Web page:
The 400-year-old Moolam Boat Race, which marks Kerala’s boat racing season, is reduced to a few customary rituals in 2021 owing to the Coronavirus pandemic
Drum beats (chenda melam), boat songs (vanchi pattu), and snake boat (chundan vallom) are integral to the ceremonial start of the Moolam Boat Race, the first in Kerala’s boat race season. Traditionally held on Moolam Day in the Malayalam month of Midhunam, it falls on June 24 this year. However, the pandemic has put paid to the traditional colour and festivity.
The 400-year-old event is held to acknowledge the help of a Christian family in the consecration of the Krishna idol at the Ambalappuzha temple. Every year it would begin with a water carnival, declared by the Raja of Chempakasseri. This also signals preparations for the season’s other races of which the most famous is the Nehru Boat Race (on the second Sunday of August) and the latest, IPL-styled Champions Boat League, launched three years ago.
This year, “only customary rituals associated with the Moolam Boat Race at Champakkulam will be followed due to the ongoing pandemic,” says K Naveen Babu, Tahsildar of Kuttanad.
VJ Sreekumar, koymasthani (a designation that translates to officer at the temple) and member of the Valliyamadom family, keepers of the Sree Krishna idol of the Ambalappuzha temple and one of the five officials who made the ritualistic journey today said,“This event took place in 1545 AD. Earlier it was an utsav (festival), not a boat race. It became a competition only in the last 100-odd years.”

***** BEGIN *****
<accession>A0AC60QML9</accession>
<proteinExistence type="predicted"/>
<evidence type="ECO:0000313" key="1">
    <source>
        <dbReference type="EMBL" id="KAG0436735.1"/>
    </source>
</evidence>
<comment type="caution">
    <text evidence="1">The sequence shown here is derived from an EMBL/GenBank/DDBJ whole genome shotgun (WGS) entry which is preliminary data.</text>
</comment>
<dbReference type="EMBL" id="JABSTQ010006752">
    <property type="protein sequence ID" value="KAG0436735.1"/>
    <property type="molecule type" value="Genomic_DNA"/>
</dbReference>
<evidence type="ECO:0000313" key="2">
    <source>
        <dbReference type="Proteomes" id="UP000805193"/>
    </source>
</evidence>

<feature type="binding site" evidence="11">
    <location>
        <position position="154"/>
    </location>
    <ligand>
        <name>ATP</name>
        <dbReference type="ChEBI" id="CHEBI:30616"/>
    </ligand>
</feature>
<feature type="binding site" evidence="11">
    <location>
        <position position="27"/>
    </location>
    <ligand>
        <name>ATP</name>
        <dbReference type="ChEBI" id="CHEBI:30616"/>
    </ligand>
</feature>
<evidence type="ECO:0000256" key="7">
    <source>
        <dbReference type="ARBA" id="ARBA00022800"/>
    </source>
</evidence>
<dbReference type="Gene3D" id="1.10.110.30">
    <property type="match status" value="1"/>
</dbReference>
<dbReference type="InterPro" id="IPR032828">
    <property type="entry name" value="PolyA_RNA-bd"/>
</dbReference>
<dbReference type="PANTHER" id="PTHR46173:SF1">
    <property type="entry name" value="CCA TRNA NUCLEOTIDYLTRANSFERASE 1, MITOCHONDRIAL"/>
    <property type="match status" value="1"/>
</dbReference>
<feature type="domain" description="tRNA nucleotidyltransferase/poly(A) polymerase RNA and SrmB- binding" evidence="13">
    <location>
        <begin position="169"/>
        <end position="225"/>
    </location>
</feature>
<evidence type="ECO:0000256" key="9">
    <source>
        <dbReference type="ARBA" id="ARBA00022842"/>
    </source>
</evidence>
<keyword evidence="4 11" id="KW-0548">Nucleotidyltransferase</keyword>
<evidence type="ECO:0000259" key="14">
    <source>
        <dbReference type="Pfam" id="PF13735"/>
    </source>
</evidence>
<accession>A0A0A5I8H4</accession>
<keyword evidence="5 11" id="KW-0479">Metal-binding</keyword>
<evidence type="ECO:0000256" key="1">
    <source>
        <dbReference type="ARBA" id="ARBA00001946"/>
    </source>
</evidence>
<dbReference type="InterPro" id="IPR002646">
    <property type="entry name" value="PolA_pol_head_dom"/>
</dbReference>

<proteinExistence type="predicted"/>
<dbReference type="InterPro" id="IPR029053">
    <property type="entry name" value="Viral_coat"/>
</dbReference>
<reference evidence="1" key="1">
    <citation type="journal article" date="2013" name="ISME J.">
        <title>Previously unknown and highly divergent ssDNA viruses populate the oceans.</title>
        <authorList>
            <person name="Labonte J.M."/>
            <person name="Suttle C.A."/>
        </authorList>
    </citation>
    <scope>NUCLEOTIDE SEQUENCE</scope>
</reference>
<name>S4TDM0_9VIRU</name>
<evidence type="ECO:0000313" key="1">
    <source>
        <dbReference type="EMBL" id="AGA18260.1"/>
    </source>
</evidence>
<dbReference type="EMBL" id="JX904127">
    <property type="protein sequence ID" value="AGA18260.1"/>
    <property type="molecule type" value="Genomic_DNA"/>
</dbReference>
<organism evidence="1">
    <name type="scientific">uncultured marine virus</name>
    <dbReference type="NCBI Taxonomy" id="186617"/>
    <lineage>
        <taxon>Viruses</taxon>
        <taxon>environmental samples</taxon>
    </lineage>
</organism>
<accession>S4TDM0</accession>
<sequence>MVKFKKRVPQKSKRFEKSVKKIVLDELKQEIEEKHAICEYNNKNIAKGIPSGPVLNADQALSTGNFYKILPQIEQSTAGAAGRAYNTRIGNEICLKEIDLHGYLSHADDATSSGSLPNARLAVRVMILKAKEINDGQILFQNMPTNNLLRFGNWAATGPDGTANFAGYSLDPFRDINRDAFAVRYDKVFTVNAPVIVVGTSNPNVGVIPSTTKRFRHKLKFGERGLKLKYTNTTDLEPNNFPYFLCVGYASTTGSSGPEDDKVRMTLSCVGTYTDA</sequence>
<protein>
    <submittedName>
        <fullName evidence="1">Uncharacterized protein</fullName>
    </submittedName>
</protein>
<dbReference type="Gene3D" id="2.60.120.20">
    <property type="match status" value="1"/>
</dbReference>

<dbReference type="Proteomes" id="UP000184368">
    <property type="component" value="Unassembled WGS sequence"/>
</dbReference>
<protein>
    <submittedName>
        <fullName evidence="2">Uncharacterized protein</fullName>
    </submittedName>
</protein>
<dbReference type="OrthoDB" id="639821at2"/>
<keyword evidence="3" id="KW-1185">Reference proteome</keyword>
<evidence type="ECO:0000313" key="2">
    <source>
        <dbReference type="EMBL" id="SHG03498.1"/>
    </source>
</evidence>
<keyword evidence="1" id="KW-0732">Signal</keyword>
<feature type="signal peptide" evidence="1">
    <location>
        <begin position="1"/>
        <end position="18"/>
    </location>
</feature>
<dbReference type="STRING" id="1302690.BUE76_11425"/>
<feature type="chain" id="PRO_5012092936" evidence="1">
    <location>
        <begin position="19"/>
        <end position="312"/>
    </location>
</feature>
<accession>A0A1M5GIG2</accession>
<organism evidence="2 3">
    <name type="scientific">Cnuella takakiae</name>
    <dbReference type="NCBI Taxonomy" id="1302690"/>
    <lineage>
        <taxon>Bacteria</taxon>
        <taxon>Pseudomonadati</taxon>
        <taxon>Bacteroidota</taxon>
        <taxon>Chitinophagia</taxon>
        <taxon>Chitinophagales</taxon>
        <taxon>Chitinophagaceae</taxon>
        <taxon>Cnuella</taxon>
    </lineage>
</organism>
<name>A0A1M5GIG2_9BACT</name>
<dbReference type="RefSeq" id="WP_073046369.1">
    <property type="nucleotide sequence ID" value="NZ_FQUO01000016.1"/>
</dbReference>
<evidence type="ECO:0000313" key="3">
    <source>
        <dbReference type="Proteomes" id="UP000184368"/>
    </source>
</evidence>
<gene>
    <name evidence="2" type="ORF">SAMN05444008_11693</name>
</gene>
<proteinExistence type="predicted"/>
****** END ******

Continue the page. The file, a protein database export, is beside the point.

He was accompanied by the rajah prathinidhi (representative of the royal family), Narayana Bhattathiri, two officials and the administrative officer of the Travancore Dewasom Board, along with a couple of temple staff and officials of the Government. They embarked on the boat at Karumady to reach Madathil Mahalakshmi Temple where prayers and rituals were performed before proceeding to Mappilassery Tharavadu, the family home of the Christian family that helped the Raja in the 16th Century.
They were first received at Mapilassery by a churalan vallam (small boat) with rowers singing the boat song, after which they proceeded to the Mappilasery family home. “We carried five litres of rice pudding, the famous paal payasam of Ambalappuzha temple, and prasadam for the Mappilassery family as a gesture for their hospitality,” said Sreekumar.
‘A symbol of gratitude’
Sebastian Mappilassery, 75, and one of the hosts, reaffirms that the ceremony this year will be devoid of any grandeur. “Our family members always arrive for the event and together with the temple officials we would be around 20 persons.” A simple reception will be held and the karnavar or head of the Mappilassery family will receive a tamboolam’ or betel leaves and nuts, as a symbol of gratitude.
Sebastian recalls family members travelling by boat to the temple to receive an award in the evening, “but that ended at some point.” He adds that the Moolam Boat Race (also known as the Champakkulam Boat Race) used to be the highlight and the grandest event before it was overshadowed by the Nehru Trophy Boat Race that began in 1952. “There used to be hundreds of boats on the river. The race would start from our house, because there is a bend in the river. Rajahs, governors, ministers and people from different parts of Kerala would come for the event. Today it has lost all that glory.”
In better times, a feast at Mappilassery Tharavadu, a fireworks display and the race consisting of 24 boats, of which six or more were snake boats, was held. The snake boat race begins in the afternoon, once the guests from Ambalappuzha return.
Kerala’s boat races take place in Kuttanad, the State’s rice bowl comprising the three districts of Alappuzha, Kottayam and Pathanamthitta. The four major rivers of the State — Meenachil, Pamba, Achenkovil and Manimala — flow into the area renowned for its picturesque backwaters and paddy fields.
This year the group will not travel in a snake boat as it requires 100 rowers. “Everything is scaled down and we will have a simple, safe and symbolic representation of the rituals,” says Sebastian.